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2013-01-02 19:21:29
Park City Real Estate

Over the past five years, Park City's real estate market has suffered as sales of high-end real estate has plummeted. That's why this year's Park City Area Showcase of Homes has a distinctly upbeat vibe.

Luxury home sales nationwide are recovering, and Utah's resort destination town is no exception. Home sales in the Park City area are at their highest level since the end of 2007, according to data from the Park City Board of Realtors. And home prices appear to have stopped falling, with the median selling price of $427,450 in the second quarter up from $412,500 at the same period last year.

Another positive sign: The inventory of active listings in the Park City area is at the lowest level since 2007.

'It's been a tough couple of years, but things are looking up,' said Geri Strand, executive officer of the Park City Area Home Builders Association.

As is the case along the Wasatch Front, home-buying activity is increasing and in some cases, sellers are getting multiple offers — a phenomenon not seen in nearly five years. While multiple offers are most common in the lowest price ranges, it starting to happen more in all price ranges as well. One of the homes in the Park City showcase, for example, has two buyers who bid up the asking price to $2.4 million from $2.2 million, Strand said.

This year's showcase includes 11 homes priced at $600,000 to about $3.5 million. The number of featured homes is down from 20 in the boom years. But two years ago there were only nine homes.

While other parades of homes nationwide have moved toward more affordable luxury during the downturn, Park City's showcase has kept its focus on luxury. Its lineup of homes this year, which range in size from about 3,000 to more than 7,000 square feet, have multi-car garages, gourmet kitchens, all the bells and whistles and 'green' features as well as a plethora of bathrooms — one home, for example, has seven bathrooms to go with five bedrooms.

As is the case in other areas of Utah as well as the rest of the country, home sales and prices have risen in part due to increased activity by bargain-hunters and investors — not to mention super-low mortgage rates. Those who don't need financing are buying homes, too.

'We've seen a lot of cash transactions,' said Jeff Spencer, president-elect of the Park City Board of Realtors.

Some with cash are buying rentals; others are purchasing vacation homes.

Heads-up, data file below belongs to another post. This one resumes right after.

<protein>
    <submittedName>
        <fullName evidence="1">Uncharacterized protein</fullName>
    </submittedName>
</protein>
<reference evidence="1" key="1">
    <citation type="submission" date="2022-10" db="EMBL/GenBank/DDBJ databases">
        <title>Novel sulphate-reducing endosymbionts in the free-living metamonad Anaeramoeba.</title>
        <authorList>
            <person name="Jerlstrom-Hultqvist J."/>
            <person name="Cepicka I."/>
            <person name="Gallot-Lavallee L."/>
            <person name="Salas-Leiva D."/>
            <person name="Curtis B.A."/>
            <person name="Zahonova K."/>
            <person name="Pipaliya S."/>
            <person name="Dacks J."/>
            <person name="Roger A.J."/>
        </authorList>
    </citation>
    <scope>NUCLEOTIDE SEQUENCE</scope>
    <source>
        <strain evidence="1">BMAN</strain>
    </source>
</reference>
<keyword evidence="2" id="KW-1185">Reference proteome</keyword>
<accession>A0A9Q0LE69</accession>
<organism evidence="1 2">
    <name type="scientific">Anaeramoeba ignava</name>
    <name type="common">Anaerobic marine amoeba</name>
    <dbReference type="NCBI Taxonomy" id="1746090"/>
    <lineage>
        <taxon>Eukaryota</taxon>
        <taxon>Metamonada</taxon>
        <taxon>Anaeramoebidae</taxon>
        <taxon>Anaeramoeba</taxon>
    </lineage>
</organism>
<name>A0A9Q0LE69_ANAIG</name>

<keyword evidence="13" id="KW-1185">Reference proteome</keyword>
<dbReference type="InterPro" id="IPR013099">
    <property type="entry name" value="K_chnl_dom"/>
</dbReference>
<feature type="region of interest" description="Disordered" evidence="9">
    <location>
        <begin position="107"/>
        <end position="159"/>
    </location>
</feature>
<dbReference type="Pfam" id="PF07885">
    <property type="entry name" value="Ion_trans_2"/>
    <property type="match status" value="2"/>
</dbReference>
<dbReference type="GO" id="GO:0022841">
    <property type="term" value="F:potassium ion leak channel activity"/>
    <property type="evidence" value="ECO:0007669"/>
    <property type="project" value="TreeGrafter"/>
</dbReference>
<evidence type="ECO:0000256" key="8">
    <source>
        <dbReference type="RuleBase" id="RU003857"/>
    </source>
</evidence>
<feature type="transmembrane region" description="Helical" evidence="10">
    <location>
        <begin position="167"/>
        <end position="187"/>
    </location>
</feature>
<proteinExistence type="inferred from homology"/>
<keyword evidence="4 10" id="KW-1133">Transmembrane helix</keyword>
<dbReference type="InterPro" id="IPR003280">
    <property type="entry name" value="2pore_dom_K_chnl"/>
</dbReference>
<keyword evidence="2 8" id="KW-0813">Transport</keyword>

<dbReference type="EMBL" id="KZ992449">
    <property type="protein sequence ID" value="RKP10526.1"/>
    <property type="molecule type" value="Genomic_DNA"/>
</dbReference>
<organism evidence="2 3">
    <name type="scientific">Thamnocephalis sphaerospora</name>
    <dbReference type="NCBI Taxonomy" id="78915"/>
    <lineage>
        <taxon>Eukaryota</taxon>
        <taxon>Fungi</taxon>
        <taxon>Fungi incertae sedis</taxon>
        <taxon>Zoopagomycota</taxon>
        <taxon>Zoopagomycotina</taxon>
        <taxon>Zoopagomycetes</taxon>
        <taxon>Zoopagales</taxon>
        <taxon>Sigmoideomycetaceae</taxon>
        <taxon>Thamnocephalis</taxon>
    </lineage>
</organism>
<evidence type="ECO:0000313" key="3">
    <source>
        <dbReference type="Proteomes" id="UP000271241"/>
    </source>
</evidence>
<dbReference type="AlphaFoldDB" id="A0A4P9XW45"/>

'Park City is a second, third, fourth home market,' said Strand of the Park City Area Home Builders Association.

The Park City-area real estate market is a diverse one: Within the Park City limits, the median sales price is $1.1 million. The median sales price in the nearby Heber Valley, by comparison, though, is only $245,000 — higher than Salt Lake County's median but much more affordable than Park City.

Summit County real estate agents say they have noticed fewer deeply-discounted foreclosures hitting the market.

'The really incredible buys — those have already been snatched up,' Spencer said.

As just about everywhere else, the lowest-priced condos and homes —in Park City that means anything under $400,000 or so — don't last long on the market. Sometimes they are snatched in hours.

The same dynamic of increased home sales and prices and lower inventory levels can be seen in Salt Lake County. A new report by the Salt Lake Board of Realtors shows that July marked the fourth consecutive month of rising home prices on a year-over-year basis.

The last time that home prices have risen for four consecutive months in the Salt Lake area was at the height of the market in 2007. The median price of all homes and condominiums sold in Salt Lake County in July was $192,000, up 1 percent compared to last year at the same time.

The number of homes and condominiums that sold in Salt Lake County in July increased 16 percent compared with July 2011. While all price ranges are showing improvement, most of the action is in the $250,000 and under price range, Realtors say.

As in Park City, the days of low-balling home sellers and snatching up homes for a fraction of their value appears to be over. With more demand among buyers and fewer distressed properties to compete with, sellers are starting to gain the upper hand.

'Home buyers are quickly learning that they must make attractive offers,' said Donna Pozzuoli, president of the Salt Lake Board of Realtors. —


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